Cover Art for Kevin the Vampire

How exciting! We’re getting ready to release Kevin the Vampire here at Square Straw Press.

Wait, who is that?


That’s us!

Check it out: it has an S and a P. It has a square and a straw, and it’s pressing. Plus a bookmark, ‘cause we make books. It’s got everything it is.

The text of Kevin has undergone a few late changes. Some people had an issue with the ending, so I added some plot leverage there. I wasn’t in love with the opening so I made it more suspenseful and asinine. Then we had a long debate over here that resulted in us deciding Kevin’s actions would make more sense if he is less bohemian wastrel and more bourgie snob, so I made changes throughout–but that not that many, because when you really look at it those are just very slightly different senses of entitlement.

We also argued about how to spell bourgie. Booshie. Boozhee. Basically everything looks wrong.

We discussed all this in the woods. True story.

Also I streamlined some of the talky bits. Everyone likes their talky trim and svelte. Like their best friend’s hot grandma.

Kevin will be available in ebook, print, and audio. The audio is not done, but the ebook will be free! So be sure to download that when it comes out. Release date to be announced soon.

Covers are ready for all three.

Oh, did you want to see one?

KevinVampire (3)

This was done by Keri Knutson over at Alchemy Book Covers and Design.

There is corn on the altar. Corn!

You’ve heard of the American Dream, but here’s what America sees when it’s dreaming.  Down to the vampire and the socks, I think.

I amended the text so that the color of Kevin’s nail polish matches the picture. I went to Target to figure out what that color would be called if it was sold at Target. (Kevin buys polish at Walgreens, but I was at Target. On account I am posh.)

The book just says “brightly colored” for the socks, ’cause I don’t have any words for that.

Unless it’s “stripes,” I guess.

Don’t Act Like You Don’t Know: The Pleasure of Vicarious Self-Destruction

As I was watching season three of Bojack Horseman this week, I found myself rooting for the titular horse (ha ha, “titular”) to slip further down the spiral of alienation and remorse. Not, I think, because I’m a sadist, or because I feel the character deserves to suffer for his callousness or narcissism, but because I find it cathartic to watch people make terrible, self-destructive decisions. I can do this guilt free when those people are fictional. Even more so when they are anthropomorphized cartoon animals.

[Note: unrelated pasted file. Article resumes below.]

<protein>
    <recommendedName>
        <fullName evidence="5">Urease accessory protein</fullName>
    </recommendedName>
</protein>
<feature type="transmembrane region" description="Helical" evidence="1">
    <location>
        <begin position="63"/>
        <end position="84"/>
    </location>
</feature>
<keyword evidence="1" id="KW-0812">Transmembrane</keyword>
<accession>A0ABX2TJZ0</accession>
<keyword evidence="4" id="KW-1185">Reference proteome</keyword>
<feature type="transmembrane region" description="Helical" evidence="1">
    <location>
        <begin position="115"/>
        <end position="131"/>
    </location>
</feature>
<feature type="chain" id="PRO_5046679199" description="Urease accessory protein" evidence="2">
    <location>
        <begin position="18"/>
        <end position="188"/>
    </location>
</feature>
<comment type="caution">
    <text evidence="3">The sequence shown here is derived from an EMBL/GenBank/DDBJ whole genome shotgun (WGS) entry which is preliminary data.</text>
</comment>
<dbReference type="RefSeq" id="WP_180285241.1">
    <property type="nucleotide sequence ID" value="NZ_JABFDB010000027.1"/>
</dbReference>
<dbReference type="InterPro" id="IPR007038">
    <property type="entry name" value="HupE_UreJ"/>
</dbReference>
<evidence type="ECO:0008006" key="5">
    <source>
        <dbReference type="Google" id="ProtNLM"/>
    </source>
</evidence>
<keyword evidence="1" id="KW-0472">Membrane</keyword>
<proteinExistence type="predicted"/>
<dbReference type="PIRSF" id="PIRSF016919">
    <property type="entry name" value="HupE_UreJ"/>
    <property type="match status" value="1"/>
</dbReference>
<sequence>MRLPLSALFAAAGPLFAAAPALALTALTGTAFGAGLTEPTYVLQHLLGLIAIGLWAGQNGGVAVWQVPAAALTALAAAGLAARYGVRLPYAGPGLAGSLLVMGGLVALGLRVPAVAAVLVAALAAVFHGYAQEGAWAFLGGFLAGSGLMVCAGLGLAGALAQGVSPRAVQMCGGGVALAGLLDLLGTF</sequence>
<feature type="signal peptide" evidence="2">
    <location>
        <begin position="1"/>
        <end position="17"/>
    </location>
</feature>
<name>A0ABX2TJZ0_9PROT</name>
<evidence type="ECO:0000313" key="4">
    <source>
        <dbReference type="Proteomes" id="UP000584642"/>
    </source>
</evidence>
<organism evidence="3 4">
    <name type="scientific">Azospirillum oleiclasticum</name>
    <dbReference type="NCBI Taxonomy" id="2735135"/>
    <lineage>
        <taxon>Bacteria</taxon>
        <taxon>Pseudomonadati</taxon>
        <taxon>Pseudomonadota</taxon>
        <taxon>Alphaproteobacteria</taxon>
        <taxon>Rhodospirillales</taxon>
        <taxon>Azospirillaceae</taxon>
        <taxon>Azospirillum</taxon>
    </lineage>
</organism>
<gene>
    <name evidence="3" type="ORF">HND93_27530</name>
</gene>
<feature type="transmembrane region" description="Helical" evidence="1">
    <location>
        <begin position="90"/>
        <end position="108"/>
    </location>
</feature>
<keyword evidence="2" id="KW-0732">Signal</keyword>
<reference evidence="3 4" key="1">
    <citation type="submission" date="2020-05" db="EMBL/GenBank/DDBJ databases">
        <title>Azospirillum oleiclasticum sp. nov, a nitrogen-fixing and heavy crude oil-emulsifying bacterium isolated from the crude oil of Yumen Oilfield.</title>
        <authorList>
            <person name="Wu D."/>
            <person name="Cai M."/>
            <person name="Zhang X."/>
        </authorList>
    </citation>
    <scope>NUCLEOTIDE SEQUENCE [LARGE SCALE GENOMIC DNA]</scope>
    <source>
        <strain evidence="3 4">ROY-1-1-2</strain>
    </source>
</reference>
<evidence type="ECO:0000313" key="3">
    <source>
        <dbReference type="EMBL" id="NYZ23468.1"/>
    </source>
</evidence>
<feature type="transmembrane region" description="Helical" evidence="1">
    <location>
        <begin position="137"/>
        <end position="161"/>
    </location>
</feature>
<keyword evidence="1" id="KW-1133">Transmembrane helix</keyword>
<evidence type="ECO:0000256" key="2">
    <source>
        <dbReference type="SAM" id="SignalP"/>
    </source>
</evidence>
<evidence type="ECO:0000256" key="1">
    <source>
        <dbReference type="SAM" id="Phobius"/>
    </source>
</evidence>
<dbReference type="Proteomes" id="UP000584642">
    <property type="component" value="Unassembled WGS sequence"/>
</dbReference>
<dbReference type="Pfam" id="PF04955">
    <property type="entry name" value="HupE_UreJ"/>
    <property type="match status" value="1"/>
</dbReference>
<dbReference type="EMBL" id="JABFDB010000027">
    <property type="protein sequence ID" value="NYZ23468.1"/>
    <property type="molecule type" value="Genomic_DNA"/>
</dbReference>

empty fire

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The Road to Publication: Getting People to Do Stuff For You

I’ve had a busy week! Here’s the highlights:

I’ve formatted Kevin the Vampire for both print and ebook.

You can pay for formatting services, but it seemed a good idea to do it at least once myself, if only to learn what goes into interior design decisions.

It turns out it is not rocket science, but it was challenging to find clear instructions. Unless you want to cut and paste some weirdo’s exact design preferences, it can require a lot of noodling around and digging through manuals to get the look you want. The ebook, for example: I spent a whole night tinkering with css only to find out that e-reader apps don’t support half of what I learned, and some even less than others.

On the other hand, I had not imagined how fun it could be to place your page numbers until I had to do it for my own print book. Center of the page, outside of the page? How about even on the top of the page?! Daring, right? The same goes for heading chapters: numerals, Roman numerals, chapter titles. All these little decisions: it’s like planning your wedding. To yourself.

Fonts though. I hate picking fonts. A font is one of those things people only notice when they are wrong. Since I think about them while I choose them, I must be messing them up. That’s logic.

An imprint logo has been designed for my publishing company.